Having recently returned from a week in Japan, Mary Taguchi writes:
For years I have wanted to be in Tohoku, the far north of Japan, seeking the cloths and studio workplaces of that region. The history has drawn me there, for in the very cold north, where cotton wouldn’t grow, Tohoku people originally wove the inner bark of woody plants such as hemp and wisteria. It was trading ships from Osaka that brought remnants of used cotton clothing and so the idea of tearing and weaving these cloths came into existence. This is what is called sakiori - literally “tear and weave”. This links with the frugal Japanese notion of not wasting perfectly good things; in the case of fabrics, by giving them a second life through re-weaving and embraced by a word used from each person’s early childhood - “That’s mottainai” - That’s wasteful.
Sakiori cloths could clearly be used for table covers in the winter, for belts/obi, for carry bags and for clothing such as vests and aprons.
With quite some preparation in hand, we took fast trains to the north, continuing in local buses to specific places. Although the prime time of Spring, it was very cold, then sleet and snow. It was good that the weather was like this, to understand better the sakiori story and the reason for the use of bright colours in weaving.. . . vibrant colours for relief from the cold, snowy white.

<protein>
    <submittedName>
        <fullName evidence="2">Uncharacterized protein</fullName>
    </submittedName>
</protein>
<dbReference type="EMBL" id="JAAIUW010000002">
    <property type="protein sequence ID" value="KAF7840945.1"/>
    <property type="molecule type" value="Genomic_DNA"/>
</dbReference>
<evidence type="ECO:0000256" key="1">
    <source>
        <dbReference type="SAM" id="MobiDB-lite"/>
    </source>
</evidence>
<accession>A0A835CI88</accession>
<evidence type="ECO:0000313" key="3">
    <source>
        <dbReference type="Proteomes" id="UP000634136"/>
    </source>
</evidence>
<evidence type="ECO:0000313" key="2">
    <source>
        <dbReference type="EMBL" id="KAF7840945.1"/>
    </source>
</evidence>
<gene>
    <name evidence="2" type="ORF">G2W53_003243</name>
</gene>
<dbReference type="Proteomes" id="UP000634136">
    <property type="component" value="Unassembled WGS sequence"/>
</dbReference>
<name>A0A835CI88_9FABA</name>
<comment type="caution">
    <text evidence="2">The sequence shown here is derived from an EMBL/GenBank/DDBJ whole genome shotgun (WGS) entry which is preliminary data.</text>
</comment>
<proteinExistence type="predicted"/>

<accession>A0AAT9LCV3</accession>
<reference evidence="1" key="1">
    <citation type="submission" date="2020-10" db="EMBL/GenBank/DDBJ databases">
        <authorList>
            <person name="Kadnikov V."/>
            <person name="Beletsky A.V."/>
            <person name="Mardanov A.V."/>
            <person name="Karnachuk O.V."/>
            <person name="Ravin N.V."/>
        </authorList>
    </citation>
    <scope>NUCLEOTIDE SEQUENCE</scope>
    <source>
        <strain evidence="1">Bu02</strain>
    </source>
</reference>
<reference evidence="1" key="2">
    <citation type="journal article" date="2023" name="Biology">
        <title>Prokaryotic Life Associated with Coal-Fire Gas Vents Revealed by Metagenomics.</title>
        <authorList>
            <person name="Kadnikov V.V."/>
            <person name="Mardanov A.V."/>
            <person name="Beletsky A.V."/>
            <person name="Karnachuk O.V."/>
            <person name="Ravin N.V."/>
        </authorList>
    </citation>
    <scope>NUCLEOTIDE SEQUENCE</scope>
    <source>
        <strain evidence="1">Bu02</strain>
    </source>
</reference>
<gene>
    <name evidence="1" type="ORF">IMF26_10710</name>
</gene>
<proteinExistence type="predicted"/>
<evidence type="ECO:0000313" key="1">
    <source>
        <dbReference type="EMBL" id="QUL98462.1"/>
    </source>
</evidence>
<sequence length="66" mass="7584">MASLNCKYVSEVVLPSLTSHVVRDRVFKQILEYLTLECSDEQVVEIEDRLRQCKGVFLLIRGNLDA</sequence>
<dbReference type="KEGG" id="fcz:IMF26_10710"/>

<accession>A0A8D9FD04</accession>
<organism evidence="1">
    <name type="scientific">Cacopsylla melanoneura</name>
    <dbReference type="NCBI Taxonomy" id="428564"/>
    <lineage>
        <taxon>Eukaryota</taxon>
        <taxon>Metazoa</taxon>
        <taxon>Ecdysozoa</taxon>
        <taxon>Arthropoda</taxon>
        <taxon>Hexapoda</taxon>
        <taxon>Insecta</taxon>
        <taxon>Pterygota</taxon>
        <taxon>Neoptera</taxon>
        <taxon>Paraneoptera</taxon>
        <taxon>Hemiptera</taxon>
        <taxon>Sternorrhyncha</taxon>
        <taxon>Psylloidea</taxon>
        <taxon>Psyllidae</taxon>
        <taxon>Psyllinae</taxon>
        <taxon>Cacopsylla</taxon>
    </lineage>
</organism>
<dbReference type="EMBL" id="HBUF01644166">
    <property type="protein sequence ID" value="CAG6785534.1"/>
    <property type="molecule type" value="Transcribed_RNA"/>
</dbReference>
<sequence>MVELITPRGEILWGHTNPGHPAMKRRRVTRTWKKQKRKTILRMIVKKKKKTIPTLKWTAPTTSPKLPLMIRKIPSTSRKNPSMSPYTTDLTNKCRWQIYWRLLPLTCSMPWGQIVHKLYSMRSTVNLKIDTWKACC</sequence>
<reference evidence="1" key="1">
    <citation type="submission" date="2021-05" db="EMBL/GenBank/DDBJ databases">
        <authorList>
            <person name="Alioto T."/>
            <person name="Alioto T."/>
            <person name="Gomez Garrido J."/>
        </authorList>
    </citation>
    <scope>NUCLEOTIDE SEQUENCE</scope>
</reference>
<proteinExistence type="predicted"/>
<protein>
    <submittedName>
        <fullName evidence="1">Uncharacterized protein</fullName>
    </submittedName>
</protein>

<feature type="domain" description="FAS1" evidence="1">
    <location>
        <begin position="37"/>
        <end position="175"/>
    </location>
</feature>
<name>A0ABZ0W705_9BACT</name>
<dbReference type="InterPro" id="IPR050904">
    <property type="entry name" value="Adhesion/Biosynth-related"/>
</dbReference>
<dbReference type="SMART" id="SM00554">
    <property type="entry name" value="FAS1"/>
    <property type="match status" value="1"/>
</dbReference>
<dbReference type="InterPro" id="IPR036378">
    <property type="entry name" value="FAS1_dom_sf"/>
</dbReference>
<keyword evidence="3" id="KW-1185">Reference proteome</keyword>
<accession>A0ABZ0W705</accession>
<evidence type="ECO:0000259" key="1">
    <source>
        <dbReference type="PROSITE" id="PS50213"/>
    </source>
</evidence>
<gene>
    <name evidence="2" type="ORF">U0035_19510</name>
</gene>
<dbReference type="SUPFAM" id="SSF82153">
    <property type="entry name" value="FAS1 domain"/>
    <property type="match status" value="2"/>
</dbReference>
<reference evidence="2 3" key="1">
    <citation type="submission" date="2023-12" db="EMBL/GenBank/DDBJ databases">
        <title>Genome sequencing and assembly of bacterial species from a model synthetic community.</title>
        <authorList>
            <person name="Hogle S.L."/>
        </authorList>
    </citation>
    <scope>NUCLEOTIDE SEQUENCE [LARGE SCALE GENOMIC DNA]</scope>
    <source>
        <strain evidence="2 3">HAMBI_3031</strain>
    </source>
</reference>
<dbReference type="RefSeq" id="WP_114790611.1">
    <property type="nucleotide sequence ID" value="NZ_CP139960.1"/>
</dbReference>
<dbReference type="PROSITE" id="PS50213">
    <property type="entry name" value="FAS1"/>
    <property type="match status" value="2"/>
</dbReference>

Seeing the cloths torn into narrow strips, the winding of these into small balls called hesomaki, the weaving on traditional strap looms and the make-up of the cloths into useful articles was as good as I ever wanted. I could immediately purchase table runners, bags and purses, and have cushion orders underway - the Mingei Store House is a perfect place for this work and I will love working with these happy, inspiring people.
Connecting to the requirements for warm clothing in Japan’s north is the decorative stitch, kogin. I needed to see this in operation, having discovered it many years ago on the clothing of actors in Akira Kurosawa’s film, ‘Dreams’. It is a clever stitch, always horizontal, with the ability to wed layers of cloth together as reinforcement and hence make warm garments. Because of being a horizontal stitch, hundreds of patterns of diamonds have been produced over hundreds of years. Another train, another bus and another town away, revealed the weaving, dyeing, cutting of cloth, stitching and make up of goods. Kogin stitched goods are now in the Mingei Store House and again, we have delightful people to work with from now on.